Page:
When the container is open to atmosphere, gasses may exit or enter. This keeps the pressure inside equal to the pressure outside. this also keeps the volume of the gas inside the container the same unless the container itself expands or contracts. I believe that the statement should have been clearer on these points.


2

The partial pressure is the pressure, produced by a certain constituent gas in mixture of gases, if it occupied the whole volume. This notion makes sense only for ideal non-interactings cases, for which Dalton's law is valid - https://en.wikipedia.org/wiki/Dalton%27s_law. For those : $$ p_{total} = \sum_i p_i $$ In case of interactions, substances will ...


2

The heat transfer $\dot{Q}$ ($\mathbf{Watt}$) flowing from the hot pot to the cool water is given by Newton's Law of Cooling: $$\dot{Q}=UA\Delta T(t)$$ where: $A$ is the contact surface area between pot and cooling water, $\Delta T(t)$ is the difference in temperature between the food in the pot and the cooling water surrounding it (both evolving in time $t$...


2

There are two heat transfer resistances involved here: the heat transfer resistance outside, from the surrounding fluid to the surface, and the heat transfer resistance inside the object, from the surface to the internal region. Newton's law assumes that the overall resistance is dominated by the outside resistance (which is typically nearly constant). ...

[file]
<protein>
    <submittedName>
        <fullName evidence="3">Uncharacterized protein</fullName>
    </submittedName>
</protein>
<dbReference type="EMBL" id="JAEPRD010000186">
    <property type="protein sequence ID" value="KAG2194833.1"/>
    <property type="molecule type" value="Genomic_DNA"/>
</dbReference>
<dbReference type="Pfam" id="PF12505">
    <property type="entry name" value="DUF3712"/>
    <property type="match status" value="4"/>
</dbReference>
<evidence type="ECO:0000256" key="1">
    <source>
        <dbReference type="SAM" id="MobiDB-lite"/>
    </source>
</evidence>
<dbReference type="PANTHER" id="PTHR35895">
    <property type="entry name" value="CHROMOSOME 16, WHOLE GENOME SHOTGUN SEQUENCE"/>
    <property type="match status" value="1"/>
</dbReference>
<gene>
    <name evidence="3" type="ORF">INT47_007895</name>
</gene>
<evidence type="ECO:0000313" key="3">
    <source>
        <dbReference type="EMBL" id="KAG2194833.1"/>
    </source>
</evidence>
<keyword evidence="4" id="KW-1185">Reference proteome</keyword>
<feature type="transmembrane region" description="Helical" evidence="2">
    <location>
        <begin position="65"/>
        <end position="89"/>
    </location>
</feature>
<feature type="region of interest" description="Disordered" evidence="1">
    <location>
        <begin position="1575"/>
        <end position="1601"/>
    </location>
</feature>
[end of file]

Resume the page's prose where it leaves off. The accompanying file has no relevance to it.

2

tl;dr– Your hand's cooling the cloth while the hot-object warms it. The cloth will have internal temperature variation. A common steady-state assumption is constant heat flow, where your hand sinks as much heat as the hot-object gives off. However, I presume that eventually the cloth will reach the same temperature as the object in question when it ...


2

So why can I perpetually hold, say, a hot pan with oven mitts without burning my hand? Before attempting to answer this question, we need to be able to answer the question "how hot does something have to be to cause a skin burn injury?" The answer is it depends on the combination of the temperature of the surface of the skin that results from ...